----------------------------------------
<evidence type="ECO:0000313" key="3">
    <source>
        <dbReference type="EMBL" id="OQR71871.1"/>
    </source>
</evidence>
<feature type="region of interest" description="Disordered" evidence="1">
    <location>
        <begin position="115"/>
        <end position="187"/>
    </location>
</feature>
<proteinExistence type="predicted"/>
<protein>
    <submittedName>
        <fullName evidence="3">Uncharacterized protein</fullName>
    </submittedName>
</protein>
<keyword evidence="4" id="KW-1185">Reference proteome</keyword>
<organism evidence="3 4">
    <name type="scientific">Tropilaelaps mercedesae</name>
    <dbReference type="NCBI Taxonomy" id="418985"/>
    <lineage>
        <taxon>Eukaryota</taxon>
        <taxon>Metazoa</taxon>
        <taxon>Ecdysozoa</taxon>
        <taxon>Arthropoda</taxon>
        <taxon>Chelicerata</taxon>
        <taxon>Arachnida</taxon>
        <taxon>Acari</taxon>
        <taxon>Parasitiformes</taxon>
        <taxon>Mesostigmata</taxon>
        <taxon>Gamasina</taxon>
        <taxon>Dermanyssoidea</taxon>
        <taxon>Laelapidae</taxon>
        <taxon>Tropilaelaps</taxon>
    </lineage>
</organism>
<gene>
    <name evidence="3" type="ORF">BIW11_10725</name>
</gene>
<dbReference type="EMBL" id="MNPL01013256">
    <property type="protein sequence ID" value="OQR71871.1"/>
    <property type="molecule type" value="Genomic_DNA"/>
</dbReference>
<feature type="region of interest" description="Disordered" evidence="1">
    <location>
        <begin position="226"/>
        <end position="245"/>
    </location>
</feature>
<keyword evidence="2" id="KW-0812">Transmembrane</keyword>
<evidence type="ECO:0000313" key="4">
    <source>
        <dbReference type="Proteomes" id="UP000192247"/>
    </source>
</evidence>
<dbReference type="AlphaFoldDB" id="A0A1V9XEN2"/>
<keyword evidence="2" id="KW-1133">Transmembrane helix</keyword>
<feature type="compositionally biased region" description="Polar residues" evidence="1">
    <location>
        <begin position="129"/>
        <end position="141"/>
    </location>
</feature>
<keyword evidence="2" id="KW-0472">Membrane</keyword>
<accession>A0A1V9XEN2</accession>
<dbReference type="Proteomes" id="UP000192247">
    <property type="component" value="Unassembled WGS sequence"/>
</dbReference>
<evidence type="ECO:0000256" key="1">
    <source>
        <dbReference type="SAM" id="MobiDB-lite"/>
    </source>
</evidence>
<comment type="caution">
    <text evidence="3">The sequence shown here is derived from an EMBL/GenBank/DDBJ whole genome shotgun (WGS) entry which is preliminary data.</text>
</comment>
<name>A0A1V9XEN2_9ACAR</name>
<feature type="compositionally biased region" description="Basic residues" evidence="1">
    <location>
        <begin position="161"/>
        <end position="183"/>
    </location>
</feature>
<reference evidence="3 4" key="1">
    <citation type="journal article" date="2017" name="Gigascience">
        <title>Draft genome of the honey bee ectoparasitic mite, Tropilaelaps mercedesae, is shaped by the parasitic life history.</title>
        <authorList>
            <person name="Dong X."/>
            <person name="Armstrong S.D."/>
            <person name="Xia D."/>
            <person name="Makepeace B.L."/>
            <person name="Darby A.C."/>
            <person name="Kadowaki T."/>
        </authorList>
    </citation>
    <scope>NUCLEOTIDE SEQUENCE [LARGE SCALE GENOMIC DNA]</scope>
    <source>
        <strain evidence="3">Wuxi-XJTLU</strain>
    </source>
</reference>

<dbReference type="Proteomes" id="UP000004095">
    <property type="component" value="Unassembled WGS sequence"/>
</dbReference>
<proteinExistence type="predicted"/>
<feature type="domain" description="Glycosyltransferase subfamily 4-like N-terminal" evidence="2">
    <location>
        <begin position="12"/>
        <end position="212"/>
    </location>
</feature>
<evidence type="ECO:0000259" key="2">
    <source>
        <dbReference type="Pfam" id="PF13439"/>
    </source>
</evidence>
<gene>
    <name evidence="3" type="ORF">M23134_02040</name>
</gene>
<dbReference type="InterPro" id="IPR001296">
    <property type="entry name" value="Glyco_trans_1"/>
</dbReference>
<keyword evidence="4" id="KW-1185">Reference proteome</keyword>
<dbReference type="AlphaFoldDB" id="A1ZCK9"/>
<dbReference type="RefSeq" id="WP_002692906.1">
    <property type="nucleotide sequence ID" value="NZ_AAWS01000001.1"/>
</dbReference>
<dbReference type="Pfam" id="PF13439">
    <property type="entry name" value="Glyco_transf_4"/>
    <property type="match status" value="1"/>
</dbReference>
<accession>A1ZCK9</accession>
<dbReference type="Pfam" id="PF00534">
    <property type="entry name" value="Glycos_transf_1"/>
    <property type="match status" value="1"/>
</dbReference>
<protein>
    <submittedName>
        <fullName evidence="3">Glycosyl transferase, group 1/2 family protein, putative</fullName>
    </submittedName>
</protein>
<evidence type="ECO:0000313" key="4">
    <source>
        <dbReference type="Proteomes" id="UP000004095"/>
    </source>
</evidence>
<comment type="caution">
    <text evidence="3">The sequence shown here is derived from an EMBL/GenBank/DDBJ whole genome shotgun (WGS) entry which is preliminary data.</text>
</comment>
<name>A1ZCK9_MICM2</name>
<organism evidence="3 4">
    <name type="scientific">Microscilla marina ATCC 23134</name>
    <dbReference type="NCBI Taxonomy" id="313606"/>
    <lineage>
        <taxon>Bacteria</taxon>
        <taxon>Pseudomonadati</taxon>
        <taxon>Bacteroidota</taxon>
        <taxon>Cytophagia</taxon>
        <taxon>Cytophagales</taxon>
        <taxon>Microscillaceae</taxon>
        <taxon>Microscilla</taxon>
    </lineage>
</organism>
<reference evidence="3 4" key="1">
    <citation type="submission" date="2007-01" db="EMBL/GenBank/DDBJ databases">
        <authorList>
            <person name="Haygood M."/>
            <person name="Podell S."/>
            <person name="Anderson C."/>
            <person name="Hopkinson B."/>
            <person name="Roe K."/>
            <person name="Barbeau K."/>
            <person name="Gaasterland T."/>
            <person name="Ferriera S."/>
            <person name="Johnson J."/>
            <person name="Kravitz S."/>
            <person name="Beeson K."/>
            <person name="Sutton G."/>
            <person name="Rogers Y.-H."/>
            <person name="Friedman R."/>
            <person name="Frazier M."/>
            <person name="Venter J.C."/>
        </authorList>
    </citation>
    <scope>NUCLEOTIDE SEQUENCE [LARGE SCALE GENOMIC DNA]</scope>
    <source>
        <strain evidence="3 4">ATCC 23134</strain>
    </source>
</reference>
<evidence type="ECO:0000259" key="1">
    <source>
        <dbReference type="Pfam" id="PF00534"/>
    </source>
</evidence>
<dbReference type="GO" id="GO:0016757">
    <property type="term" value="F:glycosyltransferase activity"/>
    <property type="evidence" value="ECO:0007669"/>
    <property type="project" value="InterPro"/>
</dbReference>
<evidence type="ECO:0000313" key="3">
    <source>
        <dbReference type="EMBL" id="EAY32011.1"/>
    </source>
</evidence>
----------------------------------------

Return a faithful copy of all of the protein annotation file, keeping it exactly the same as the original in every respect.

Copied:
<evidence type="ECO:0000313" key="3">
    <source>
        <dbReference type="EMBL" id="OQR71871.1"/>
    </source>
</evidence>
<feature type="region of interest" description="Disordered" evidence="1">
    <location>
        <begin position="115"/>
        <end position="187"/>
    </location>
</feature>
<proteinExistence type="predicted"/>
<protein>
    <submittedName>
        <fullName evidence="3">Uncharacterized protein</fullName>
    </submittedName>
</protein>
<keyword evidence="4" id="KW-1185">Reference proteome</keyword>
<organism evidence="3 4">
    <name type="scientific">Tropilaelaps mercedesae</name>
    <dbReference type="NCBI Taxonomy" id="418985"/>
    <lineage>
        <taxon>Eukaryota</taxon>
        <taxon>Metazoa</taxon>
        <taxon>Ecdysozoa</taxon>
        <taxon>Arthropoda</taxon>
        <taxon>Chelicerata</taxon>
        <taxon>Arachnida</taxon>
        <taxon>Acari</taxon>
        <taxon>Parasitiformes</taxon>
        <taxon>Mesostigmata</taxon>
        <taxon>Gamasina</taxon>
        <taxon>Dermanyssoidea</taxon>
        <taxon>Laelapidae</taxon>
        <taxon>Tropilaelaps</taxon>
    </lineage>
</organism>
<gene>
    <name evidence="3" type="ORF">BIW11_10725</name>
</gene>
<dbReference type="EMBL" id="MNPL01013256">
    <property type="protein sequence ID" value="OQR71871.1"/>
    <property type="molecule type" value="Genomic_DNA"/>
</dbReference>
<feature type="region of interest" description="Disordered" evidence="1">
    <location>
        <begin position="226"/>
        <end position="245"/>
    </location>
</feature>
<keyword evidence="2" id="KW-0812">Transmembrane</keyword>
<evidence type="ECO:0000313" key="4">
    <source>
        <dbReference type="Proteomes" id="UP000192247"/>
    </source>
</evidence>
<dbReference type="AlphaFoldDB" id="A0A1V9XEN2"/>
<keyword evidence="2" id="KW-1133">Transmembrane helix</keyword>
<feature type="compositionally biased region" description="Polar residues" evidence="1">
    <location>
        <begin position="129"/>
        <end position="141"/>
    </location>
</feature>
<keyword evidence="2" id="KW-0472">Membrane</keyword>
<accession>A0A1V9XEN2</accession>
<dbReference type="Proteomes" id="UP000192247">
    <property type="component" value="Unassembled WGS sequence"/>
</dbReference>
<evidence type="ECO:0000256" key="1">
    <source>
        <dbReference type="SAM" id="MobiDB-lite"/>
    </source>
</evidence>
<comment type="caution">
    <text evidence="3">The sequence shown here is derived from an EMBL/GenBank/DDBJ whole genome shotgun (WGS) entry which is preliminary data.</text>
</comment>
<name>A0A1V9XEN2_9ACAR</name>
<feature type="compositionally biased region" description="Basic residues" evidence="1">
    <location>
        <begin position="161"/>
        <end position="183"/>
    </location>
</feature>
<reference evidence="3 4" key="1">
    <citation type="journal article" date="2017" name="Gigascience">
        <title>Draft genome of the honey bee ectoparasitic mite, Tropilaelaps mercedesae, is shaped by the parasitic life history.</title>
        <authorList>
            <person name="Dong X."/>
            <person name="Armstrong S.D."/>
            <person name="Xia D."/>
            <person name="Makepeace B.L."/>
            <person name="Darby A.C."/>
            <person name="Kadowaki T."/>
        </authorList>
    </citation>
    <scope>NUCLEOTIDE SEQUENCE [LARGE SCALE GENOMIC DNA]</scope>
    <source>
        <strain evidence="3">Wuxi-XJTLU</strain>
    </source>
</reference>

<dbReference type="Proteomes" id="UP000004095">
    <property type="component" value="Unassembled WGS sequence"/>
</dbReference>
<proteinExistence type="predicted"/>
<feature type="domain" description="Glycosyltransferase subfamily 4-like N-terminal" evidence="2">
    <location>
        <begin position="12"/>
        <end position="212"/>
    </location>
</feature>
<evidence type="ECO:0000259" key="2">
    <source>
        <dbReference type="Pfam" id="PF13439"/>
    </source>
</evidence>
<gene>
    <name evidence="3" type="ORF">M23134_02040</name>
</gene>
<dbReference type="InterPro" id="IPR001296">
    <property type="entry name" value="Glyco_trans_1"/>
</dbReference>
<keyword evidence="4" id="KW-1185">Reference proteome</keyword>
<dbReference type="AlphaFoldDB" id="A1ZCK9"/>
<dbReference type="RefSeq" id="WP_002692906.1">
    <property type="nucleotide sequence ID" value="NZ_AAWS01000001.1"/>
</dbReference>
<dbReference type="Pfam" id="PF13439">
    <property type="entry name" value="Glyco_transf_4"/>
    <property type="match status" value="1"/>
</dbReference>
<accession>A1ZCK9</accession>
<dbReference type="Pfam" id="PF00534">
    <property type="entry name" value="Glycos_transf_1"/>
    <property type="match status" value="1"/>
</dbReference>
<protein>
    <submittedName>
        <fullName evidence="3">Glycosyl transferase, group 1/2 family protein, putative</fullName>
    </submittedName>
</protein>
<evidence type="ECO:0000313" key="4">
    <source>
        <dbReference type="Proteomes" id="UP000004095"/>
    </source>
</evidence>
<comment type="caution">
    <text evidence="3">The sequence shown here is derived from an EMBL/GenBank/DDBJ whole genome shotgun (WGS) entry which is preliminary data.</text>
</comment>
<name>A1ZCK9_MICM2</name>
<organism evidence="3 4">
    <name type="scientific">Microscilla marina ATCC 23134</name>
    <dbReference type="NCBI Taxonomy" id="313606"/>
    <lineage>
        <taxon>Bacteria</taxon>
        <taxon>Pseudomonadati</taxon>
        <taxon>Bacteroidota</taxon>
        <taxon>Cytophagia</taxon>
        <taxon>Cytophagales</taxon>
        <taxon>Microscillaceae</taxon>
        <taxon>Microscilla</taxon>
    </lineage>
</organism>
<reference evidence="3 4" key="1">
    <citation type="submission" date="2007-01" db="EMBL/GenBank/DDBJ databases">
        <authorList>
            <person name="Haygood M."/>
            <person name="Podell S."/>
            <person name="Anderson C."/>
            <person name="Hopkinson B."/>
            <person name="Roe K."/>
            <person name="Barbeau K."/>
            <person name="Gaasterland T."/>
            <person name="Ferriera S."/>
            <person name="Johnson J."/>
            <person name="Kravitz S."/>
            <person name="Beeson K."/>
            <person name="Sutton G."/>
            <person name="Rogers Y.-H."/>
            <person name="Friedman R."/>
            <person name="Frazier M."/>
            <person name="Venter J.C."/>
        </authorList>
    </citation>
    <scope>NUCLEOTIDE SEQUENCE [LARGE SCALE GENOMIC DNA]</scope>
    <source>
        <strain evidence="3 4">ATCC 23134</strain>
    </source>
</reference>
<evidence type="ECO:0000259" key="1">
    <source>
        <dbReference type="Pfam" id="PF00534"/>
    </source>
</evidence>
<dbReference type="GO" id="GO:0016757">
    <property type="term" value="F:glycosyltransferase activity"/>
    <property type="evidence" value="ECO:0007669"/>
    <property type="project" value="InterPro"/>
</dbReference>
<evidence type="ECO:0000313" key="3">
    <source>
        <dbReference type="EMBL" id="EAY32011.1"/>
    </source>
</evidence>